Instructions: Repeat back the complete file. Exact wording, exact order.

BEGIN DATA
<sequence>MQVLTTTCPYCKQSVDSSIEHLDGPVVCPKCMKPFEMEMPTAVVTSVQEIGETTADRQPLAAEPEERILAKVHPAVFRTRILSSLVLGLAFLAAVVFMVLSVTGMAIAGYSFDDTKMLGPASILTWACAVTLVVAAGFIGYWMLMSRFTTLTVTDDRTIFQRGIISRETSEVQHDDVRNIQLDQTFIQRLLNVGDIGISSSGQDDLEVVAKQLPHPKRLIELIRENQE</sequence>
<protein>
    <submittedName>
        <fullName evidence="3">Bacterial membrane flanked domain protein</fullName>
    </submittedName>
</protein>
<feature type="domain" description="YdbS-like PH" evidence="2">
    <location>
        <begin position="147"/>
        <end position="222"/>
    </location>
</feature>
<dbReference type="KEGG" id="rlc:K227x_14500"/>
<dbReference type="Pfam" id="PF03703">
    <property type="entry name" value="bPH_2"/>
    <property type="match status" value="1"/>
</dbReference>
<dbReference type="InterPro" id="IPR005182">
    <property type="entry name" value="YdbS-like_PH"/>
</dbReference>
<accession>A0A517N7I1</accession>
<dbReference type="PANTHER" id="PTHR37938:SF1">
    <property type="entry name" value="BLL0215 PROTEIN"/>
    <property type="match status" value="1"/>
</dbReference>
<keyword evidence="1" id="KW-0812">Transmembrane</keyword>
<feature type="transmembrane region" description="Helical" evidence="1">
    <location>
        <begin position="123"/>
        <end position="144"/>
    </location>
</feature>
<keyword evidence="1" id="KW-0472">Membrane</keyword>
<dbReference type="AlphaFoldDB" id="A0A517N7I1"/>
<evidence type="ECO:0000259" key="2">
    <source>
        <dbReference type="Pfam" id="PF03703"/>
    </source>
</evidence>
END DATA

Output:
<sequence>MQVLTTTCPYCKQSVDSSIEHLDGPVVCPKCMKPFEMEMPTAVVTSVQEIGETTADRQPLAAEPEERILAKVHPAVFRTRILSSLVLGLAFLAAVVFMVLSVTGMAIAGYSFDDTKMLGPASILTWACAVTLVVAAGFIGYWMLMSRFTTLTVTDDRTIFQRGIISRETSEVQHDDVRNIQLDQTFIQRLLNVGDIGISSSGQDDLEVVAKQLPHPKRLIELIRENQE</sequence>
<protein>
    <submittedName>
        <fullName evidence="3">Bacterial membrane flanked domain protein</fullName>
    </submittedName>
</protein>
<feature type="domain" description="YdbS-like PH" evidence="2">
    <location>
        <begin position="147"/>
        <end position="222"/>
    </location>
</feature>
<dbReference type="KEGG" id="rlc:K227x_14500"/>
<dbReference type="Pfam" id="PF03703">
    <property type="entry name" value="bPH_2"/>
    <property type="match status" value="1"/>
</dbReference>
<dbReference type="InterPro" id="IPR005182">
    <property type="entry name" value="YdbS-like_PH"/>
</dbReference>
<accession>A0A517N7I1</accession>
<dbReference type="PANTHER" id="PTHR37938:SF1">
    <property type="entry name" value="BLL0215 PROTEIN"/>
    <property type="match status" value="1"/>
</dbReference>
<keyword evidence="1" id="KW-0812">Transmembrane</keyword>
<feature type="transmembrane region" description="Helical" evidence="1">
    <location>
        <begin position="123"/>
        <end position="144"/>
    </location>
</feature>
<keyword evidence="1" id="KW-0472">Membrane</keyword>
<dbReference type="AlphaFoldDB" id="A0A517N7I1"/>
<evidence type="ECO:0000259" key="2">
    <source>
        <dbReference type="Pfam" id="PF03703"/>
    </source>
</evidence>